Nick Clegg’s Gaza ‘non-statement’ shows the need to keep the Lib Dem torch burning in the “new politics”
by Stephen Tall on June 1, 2010
Nick Clegg is not normally reticent about commenting on the Middle East – see, for example, his public call for the international community to stop arming Israel 18 months ago.
So why did it take more than a day for the Lib Dem leader to speak out against the “unjustifiable and untenable” blockade of the Gaza Strip? Why do his words appear only on the Press Association website, rather than the party’s? It was at least tweeted by the official Lib Dem account, but that was the only communication via official party channels.
The answer is clear enough: the Lib Dems are now in coalition government, bound by collective responsibility. The government’s view is that expressed by William Hague, as foreign secretary.
Moreover the party’s press operation is in a state of flux, with some staff finding a new berth within government – but employed as civil servants, so unable to trade in party politics – and others unsure what will become of them as the party faces up to a future with much-reduced ‘Short money’ (or maybe none at all).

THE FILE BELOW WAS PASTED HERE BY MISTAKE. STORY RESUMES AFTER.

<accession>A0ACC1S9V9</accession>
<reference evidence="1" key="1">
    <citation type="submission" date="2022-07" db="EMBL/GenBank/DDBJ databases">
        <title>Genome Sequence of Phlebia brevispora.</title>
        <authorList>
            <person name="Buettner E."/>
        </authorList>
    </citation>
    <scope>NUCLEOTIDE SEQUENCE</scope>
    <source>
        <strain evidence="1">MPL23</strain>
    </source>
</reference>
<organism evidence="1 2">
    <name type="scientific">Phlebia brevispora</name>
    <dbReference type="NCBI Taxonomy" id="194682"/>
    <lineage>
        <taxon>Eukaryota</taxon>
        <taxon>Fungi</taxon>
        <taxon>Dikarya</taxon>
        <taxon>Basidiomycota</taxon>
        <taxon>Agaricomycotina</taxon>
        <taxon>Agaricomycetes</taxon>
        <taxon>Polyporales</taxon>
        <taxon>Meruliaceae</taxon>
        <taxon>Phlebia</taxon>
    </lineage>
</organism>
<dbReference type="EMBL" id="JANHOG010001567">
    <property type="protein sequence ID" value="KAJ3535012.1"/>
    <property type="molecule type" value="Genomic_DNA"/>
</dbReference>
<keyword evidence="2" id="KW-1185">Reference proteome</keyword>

There seems currently to be much uncertainty within the party as to who can actually speak up, unabashed, for Lib Dem policies in those areas where we do not have a cabinet minister, let alone the four government departments where we have no minister at all.
This is certainly of great relevance to the current vacancy for deputy leader, often seen as little more than an honorific title, but which could turn out to be the most ubiquitous public face of the party if Nick Clegg and the other Lib Dems in government continue to feel constrained in what they can or cannot say, and their press officers even more circumspect.
We are still in early days of living with a coalition government. There is time for these things to be sorted out and settle down.
But it is crucial that they are, and soon.
The Lib Dems face many challenges as the junior partner in a coalition government. We absolutely cannot afford to lose our reputation for distinctiveness. That means ensuring we have credible politicians able to speak out on the key issues of the day with a 100% liberal viewpoint.